There is more than 160 miles of sewer laterals in Castro Valley. Unfortunately, a lot can and does go wrong with them. We’ve seen more than our fair share of sewer problems and can tell you which are most common in our area and how you can avoid them. Here’s what you need to know.
We’d all love it if pipes lasted forever, but they don’t. What seems like incredibly thick and strong pipes when you put them in the ground will look like they were eaten by a gopher when you pull them up decades later. It’s not an animal that ate them, but corrosion or damage. The type of pipe does matter in predicting when it will fail. Options you might find in your yard are copper, cast iron, PVC, ABS or concrete. The plastic and concrete options don’t corrode per se, but they do break down enough to
Clogs from Fat, Oils and Grease
Fat, oils and grease, or, as Castro Valley Sanitation calls it, FOG, should not be poured into your drain. There is some amount of oil you can’t avoid, like scalp oils when you’re showering. But, emptying out your frying pan and pouring the bacon grease directly into the sink is an (understandable) sin against your plumbing. What you save in the convenience of not pouring the FOG into the garbage, you later pay for when you have to get a plumber to clean out the clog in your sewer.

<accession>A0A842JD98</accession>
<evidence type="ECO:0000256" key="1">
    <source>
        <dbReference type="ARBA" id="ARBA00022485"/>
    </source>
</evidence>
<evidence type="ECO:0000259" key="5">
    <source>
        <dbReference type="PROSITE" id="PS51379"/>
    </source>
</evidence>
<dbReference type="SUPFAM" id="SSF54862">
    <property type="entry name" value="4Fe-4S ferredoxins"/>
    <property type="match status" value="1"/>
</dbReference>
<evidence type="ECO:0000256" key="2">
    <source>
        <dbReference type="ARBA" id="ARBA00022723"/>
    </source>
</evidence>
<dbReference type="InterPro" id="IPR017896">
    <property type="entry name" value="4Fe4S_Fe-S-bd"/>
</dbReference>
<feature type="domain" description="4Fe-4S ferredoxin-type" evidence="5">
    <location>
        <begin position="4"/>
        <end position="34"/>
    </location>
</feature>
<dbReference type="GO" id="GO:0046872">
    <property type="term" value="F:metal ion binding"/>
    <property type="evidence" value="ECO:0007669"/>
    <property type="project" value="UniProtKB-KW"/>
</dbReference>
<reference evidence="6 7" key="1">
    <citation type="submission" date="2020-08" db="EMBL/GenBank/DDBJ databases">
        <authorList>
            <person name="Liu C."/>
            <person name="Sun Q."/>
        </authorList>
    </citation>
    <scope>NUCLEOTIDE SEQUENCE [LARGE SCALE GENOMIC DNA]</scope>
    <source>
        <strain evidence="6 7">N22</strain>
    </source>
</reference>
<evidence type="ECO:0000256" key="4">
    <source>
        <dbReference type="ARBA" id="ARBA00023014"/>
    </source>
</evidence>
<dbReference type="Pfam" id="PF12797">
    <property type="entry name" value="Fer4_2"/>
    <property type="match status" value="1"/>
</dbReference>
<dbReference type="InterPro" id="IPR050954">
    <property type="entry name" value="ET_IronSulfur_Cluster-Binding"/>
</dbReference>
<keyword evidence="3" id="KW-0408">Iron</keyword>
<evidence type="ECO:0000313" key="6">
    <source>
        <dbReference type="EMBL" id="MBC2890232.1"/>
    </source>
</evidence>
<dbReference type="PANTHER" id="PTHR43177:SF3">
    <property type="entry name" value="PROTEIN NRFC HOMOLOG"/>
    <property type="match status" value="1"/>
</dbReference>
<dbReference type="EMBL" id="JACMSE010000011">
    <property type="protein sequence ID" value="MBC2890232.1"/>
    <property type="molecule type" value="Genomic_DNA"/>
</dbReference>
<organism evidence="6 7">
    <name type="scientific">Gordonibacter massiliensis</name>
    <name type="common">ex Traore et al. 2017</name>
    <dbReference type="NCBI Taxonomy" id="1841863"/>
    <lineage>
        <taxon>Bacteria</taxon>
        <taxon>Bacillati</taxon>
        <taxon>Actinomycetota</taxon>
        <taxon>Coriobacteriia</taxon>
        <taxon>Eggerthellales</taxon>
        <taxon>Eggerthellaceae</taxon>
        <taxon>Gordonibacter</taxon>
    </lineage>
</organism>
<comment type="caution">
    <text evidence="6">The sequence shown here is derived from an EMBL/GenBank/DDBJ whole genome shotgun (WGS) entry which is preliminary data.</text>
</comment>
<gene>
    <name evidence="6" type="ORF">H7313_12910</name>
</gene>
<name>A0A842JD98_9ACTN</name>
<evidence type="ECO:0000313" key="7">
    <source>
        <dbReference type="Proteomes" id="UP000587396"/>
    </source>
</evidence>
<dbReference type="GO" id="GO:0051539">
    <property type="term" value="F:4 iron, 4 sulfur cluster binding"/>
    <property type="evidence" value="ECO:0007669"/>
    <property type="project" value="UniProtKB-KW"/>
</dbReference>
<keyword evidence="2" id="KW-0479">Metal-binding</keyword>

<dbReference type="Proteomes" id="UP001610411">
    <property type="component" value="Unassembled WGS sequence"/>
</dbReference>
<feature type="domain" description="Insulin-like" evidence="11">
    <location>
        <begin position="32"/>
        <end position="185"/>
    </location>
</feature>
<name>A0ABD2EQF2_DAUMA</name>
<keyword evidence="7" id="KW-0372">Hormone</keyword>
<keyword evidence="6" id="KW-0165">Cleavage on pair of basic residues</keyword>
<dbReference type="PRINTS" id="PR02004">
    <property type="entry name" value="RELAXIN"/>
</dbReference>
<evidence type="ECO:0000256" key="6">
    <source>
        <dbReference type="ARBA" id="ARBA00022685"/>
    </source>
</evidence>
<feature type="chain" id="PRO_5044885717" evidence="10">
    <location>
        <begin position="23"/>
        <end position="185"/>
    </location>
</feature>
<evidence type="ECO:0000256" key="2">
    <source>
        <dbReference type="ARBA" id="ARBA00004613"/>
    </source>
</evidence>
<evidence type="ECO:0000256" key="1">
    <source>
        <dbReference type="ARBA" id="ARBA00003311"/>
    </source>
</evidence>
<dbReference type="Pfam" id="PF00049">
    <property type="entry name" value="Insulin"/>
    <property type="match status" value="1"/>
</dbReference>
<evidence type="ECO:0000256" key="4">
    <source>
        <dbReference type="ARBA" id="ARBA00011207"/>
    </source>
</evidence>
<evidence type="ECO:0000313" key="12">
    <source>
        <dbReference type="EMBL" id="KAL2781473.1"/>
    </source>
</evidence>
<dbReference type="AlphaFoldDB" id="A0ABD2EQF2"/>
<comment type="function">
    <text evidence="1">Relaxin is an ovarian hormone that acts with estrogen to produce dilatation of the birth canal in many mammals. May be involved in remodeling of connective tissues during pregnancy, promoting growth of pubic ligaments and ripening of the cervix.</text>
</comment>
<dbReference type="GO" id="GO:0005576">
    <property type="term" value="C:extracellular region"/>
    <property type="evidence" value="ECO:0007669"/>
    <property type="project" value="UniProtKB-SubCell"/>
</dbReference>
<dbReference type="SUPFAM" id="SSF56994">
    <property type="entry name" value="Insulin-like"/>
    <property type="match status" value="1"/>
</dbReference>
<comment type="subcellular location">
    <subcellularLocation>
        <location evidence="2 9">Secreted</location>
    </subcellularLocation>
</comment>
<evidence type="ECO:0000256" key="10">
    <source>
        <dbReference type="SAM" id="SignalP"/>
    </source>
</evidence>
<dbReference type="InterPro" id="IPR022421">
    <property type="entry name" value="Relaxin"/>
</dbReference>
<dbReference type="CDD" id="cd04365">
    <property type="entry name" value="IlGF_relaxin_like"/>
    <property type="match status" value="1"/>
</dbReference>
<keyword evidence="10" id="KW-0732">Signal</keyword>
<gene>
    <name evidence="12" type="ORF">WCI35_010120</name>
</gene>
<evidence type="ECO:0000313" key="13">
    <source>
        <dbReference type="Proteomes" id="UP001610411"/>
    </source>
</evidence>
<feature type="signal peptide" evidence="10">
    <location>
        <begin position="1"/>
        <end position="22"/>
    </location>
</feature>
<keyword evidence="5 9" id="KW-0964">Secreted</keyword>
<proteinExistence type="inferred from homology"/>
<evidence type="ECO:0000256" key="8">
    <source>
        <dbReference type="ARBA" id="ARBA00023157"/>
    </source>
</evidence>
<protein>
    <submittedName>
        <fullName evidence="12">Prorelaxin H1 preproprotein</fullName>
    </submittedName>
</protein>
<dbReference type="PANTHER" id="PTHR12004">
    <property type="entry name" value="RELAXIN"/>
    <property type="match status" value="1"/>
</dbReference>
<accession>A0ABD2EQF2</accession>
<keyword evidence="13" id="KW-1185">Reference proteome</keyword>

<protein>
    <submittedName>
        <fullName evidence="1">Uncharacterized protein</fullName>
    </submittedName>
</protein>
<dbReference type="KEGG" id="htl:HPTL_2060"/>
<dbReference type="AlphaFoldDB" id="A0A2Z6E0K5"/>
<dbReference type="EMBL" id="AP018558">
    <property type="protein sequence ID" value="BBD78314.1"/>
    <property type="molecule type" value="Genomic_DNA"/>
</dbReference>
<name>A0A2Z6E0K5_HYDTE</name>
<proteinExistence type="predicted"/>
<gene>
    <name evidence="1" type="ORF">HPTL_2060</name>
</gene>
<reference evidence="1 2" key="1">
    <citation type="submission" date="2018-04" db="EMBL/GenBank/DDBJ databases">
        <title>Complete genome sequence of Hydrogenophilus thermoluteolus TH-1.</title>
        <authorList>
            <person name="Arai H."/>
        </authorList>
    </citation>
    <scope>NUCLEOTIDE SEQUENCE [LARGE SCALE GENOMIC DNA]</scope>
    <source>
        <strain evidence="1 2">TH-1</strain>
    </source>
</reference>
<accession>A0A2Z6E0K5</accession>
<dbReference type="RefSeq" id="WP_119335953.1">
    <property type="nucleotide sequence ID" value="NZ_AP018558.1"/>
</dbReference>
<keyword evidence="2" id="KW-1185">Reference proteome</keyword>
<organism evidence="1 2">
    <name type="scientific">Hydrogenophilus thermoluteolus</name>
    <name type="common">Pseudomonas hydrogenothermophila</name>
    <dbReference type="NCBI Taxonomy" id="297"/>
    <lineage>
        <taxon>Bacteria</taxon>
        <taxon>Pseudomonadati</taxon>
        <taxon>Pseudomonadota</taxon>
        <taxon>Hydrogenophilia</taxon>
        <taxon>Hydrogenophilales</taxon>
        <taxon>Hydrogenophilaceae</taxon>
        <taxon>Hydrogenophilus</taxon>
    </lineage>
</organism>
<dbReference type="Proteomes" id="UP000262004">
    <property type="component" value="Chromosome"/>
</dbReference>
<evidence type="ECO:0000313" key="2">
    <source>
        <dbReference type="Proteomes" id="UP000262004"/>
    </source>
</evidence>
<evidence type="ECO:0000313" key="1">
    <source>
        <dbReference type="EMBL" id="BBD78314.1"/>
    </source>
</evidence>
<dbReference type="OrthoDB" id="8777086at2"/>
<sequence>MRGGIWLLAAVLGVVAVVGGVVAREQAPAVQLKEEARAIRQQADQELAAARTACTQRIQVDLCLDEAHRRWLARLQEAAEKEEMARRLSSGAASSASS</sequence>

FOG disposal may seem harmless, but it builds up overtime and eventually becomes something you can’t ignore. The lack of immediate problems from pouring FOG down the drain is probably why this problem is so common.
Other Kinds of Clogs
Fats, oils and greases are not the only things that can cause clogs. Any solid object that you try to get down the toilet or sink may end up as a clog. We’ve seen all kinds of sewer clogs caused by common objects, from those from menstrual products to diapers, so-called “flushable” wipes, children’s toys, and chicken bones. To avoid this one, don’t put anything you shouldn’t down the drain or toilet, and try to prevent children from doing it too. It’s also ideal not to put starchy foods down the toilet or drain, such as potatoes or banana peels, as they can cause the same kind of problem.
Tree Root Problems
Trees always seek out moisture and nutrients with their roots. If they’re close enough to a sewer, they are going to grow into it, slowly collapse it, and cause a huge clog or an entirely broken-down sewer. Trees that have a lot of moisture needs, like willows, are more likely to do this, although they are rare in Castro Valley. If you do have a root problem in your sewer, you need repair/replacement and then prevention. Moving the tree, adding a copper treatment to the pipes, or taking the tree down are all options.